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As far as the battle royale mode goes, Call of Duty Mobile's battle royale experience is arguably superior to that of Call of Duty: Black Ops 4's battle royale. One of the main reasons is that the map features accurate recreations of famous Call of Duty multiplayer maps, which was something that Black Ops 4's Blackout battle royale mode promised to do but didn't really deliver on. One example is Nuketown, which looks mostly the same in Call of Duty Mobile's battle royale mode, but was changed almost beyond recognition in Blackout.

Call of Duty Mobile's battle royale mode has a surprising amount of features at launch as well, including numerous vehicles for players to use, zombies that spawn at certain areas of the map, plenty of weapons and gear, and even supernatural bosses that drop loot. The map is a little too big and going long stretches without seeing anyone isn't uncommon, but overall Call of Duty Mobile delivers a high quality mobile battle royale experience, perhaps second only to PUBG Mobile.

While the huge map is definitely one reason why Call of Duty Mobile's battle royale matches sometimes go on too long, another is the game's use of bots. Call of Duty Mobile features bots that populate matches for players at lower skill levels. This isn't a terrible idea on paper, but the bots are not nearly as aggressive or smart as real players. It's not uncommon to find bots in Call of Duty Mobile just standing on cliffsides in the battle royale mode, doing nothing but waiting to get discovered and killed. The developers are also sneaky about implementing the bots, giving them names that look like real player names, instead of properly labeling them. This can make it difficult to determine if a victory was really earned or just came about because the enemy team was populated by bots.

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Bots or not, it's still awesome to be able to play Call of Duty's best maps on the go. Call of Duty Mobile features the greatest hits of Call of Duty maps from throughout the franchise's history, including iconic maps like Nuketown, Hijacked, Crash, Firing Range, and more. Better yet, players can choose exactly what map they want to play on each time, which is a great feature that ensures players are never playing maps they don't like. There's also a decent selection of multiplayer modes at launch as well, with standard Team Deathmatch, Search and Destroy, and Domination available. Hopefully future updates will add even more modes, like Gun Game and Kill Confirmed, but what's there at launch will keep Call of Duty multiplayer fans plenty busy.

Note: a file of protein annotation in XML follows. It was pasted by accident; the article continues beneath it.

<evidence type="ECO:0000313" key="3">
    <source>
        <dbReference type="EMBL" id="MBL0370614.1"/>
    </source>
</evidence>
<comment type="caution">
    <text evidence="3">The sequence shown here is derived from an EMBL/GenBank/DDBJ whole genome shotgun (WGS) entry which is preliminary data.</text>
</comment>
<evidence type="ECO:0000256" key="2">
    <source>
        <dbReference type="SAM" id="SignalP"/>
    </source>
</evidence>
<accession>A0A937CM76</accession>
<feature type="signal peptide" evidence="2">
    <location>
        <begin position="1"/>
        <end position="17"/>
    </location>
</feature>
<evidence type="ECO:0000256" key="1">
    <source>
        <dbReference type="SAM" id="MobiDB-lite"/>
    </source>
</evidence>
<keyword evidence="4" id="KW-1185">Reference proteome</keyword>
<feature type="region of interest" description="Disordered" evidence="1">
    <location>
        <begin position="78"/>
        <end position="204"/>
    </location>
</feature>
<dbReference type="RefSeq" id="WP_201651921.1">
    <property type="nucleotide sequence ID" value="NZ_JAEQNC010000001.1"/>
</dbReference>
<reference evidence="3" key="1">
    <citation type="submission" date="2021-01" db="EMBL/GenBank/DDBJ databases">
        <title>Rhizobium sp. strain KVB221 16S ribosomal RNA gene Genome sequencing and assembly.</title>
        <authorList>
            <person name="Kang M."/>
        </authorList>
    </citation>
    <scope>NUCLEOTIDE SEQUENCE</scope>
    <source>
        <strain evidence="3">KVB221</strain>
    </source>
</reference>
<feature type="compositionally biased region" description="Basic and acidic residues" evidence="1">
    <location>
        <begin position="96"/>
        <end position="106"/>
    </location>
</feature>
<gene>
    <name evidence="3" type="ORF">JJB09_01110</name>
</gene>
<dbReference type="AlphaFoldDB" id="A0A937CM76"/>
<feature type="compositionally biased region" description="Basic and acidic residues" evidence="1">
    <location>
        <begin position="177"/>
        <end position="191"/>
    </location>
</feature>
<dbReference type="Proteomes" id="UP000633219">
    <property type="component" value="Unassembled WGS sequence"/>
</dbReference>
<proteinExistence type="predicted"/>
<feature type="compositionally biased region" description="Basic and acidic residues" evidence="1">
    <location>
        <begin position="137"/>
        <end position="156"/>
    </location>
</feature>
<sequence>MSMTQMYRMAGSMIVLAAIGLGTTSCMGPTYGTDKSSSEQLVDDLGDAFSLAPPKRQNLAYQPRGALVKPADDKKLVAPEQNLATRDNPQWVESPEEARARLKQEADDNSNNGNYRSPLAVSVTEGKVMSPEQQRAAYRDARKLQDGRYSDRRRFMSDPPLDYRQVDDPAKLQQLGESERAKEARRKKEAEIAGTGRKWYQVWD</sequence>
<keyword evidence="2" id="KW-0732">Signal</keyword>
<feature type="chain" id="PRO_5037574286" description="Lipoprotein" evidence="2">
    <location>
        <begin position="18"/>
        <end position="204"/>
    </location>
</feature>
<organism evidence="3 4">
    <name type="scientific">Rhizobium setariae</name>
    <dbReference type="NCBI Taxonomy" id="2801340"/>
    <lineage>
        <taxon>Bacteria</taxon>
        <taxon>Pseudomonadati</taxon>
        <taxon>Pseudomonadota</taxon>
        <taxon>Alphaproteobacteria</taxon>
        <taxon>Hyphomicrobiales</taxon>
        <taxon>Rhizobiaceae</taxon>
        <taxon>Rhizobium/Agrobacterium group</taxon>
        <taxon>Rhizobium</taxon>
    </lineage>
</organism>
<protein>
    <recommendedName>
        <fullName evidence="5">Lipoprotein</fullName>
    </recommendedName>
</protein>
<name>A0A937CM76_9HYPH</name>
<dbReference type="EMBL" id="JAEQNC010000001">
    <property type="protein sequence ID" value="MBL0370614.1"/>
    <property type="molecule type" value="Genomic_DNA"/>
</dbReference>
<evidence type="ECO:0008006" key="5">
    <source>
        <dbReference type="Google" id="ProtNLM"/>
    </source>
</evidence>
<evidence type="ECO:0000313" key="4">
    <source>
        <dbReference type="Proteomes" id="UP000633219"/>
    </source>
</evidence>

Whether Call of Duty Mobile players are playing Team Deathmatch or battle royale, they are constantly earning experience for their character, individual weapons, and the Battle Pass. There are ways to level up fast in Call of Duty Mobile, but we have been leveling up so quickly that it's not necessary. And the game showers players with rewards, so we haven't felt like we've been really missing out from not buying microtransactions either. If one does decide to spend money on the game, they could purchase the battle pass and then win enough in-game currency to get the next battle pass for free like in Fortnite, which would also net them a ton of extra cosmetics, but as we said, the game offers plenty regardless.

Call of Duty Mobile has satisfying progression, a nice selection of fan favorite maps, and it looks great on phones and tablets. The game's liberal use of bots hampers the experience a bit, and the battle royale mode could stand to have a slightly smaller map or something to make firefights happen more often. Future updates will likely make the game even better, though there's also a chance that the in-game economy will be re-balanced to try to get players to buy into the microtransactions. In its current state, though, Call of Duty Mobile is a pretty great mobile FPS that will no doubt please fans of the franchise.

Call of Duty Mobile is out now for iOS and Android mobile devices. Game Rant played the game on an iPhone 8, Samsung Galaxy S8, and an iPad.

Our Rating:

4 star out of 5 (Excellent)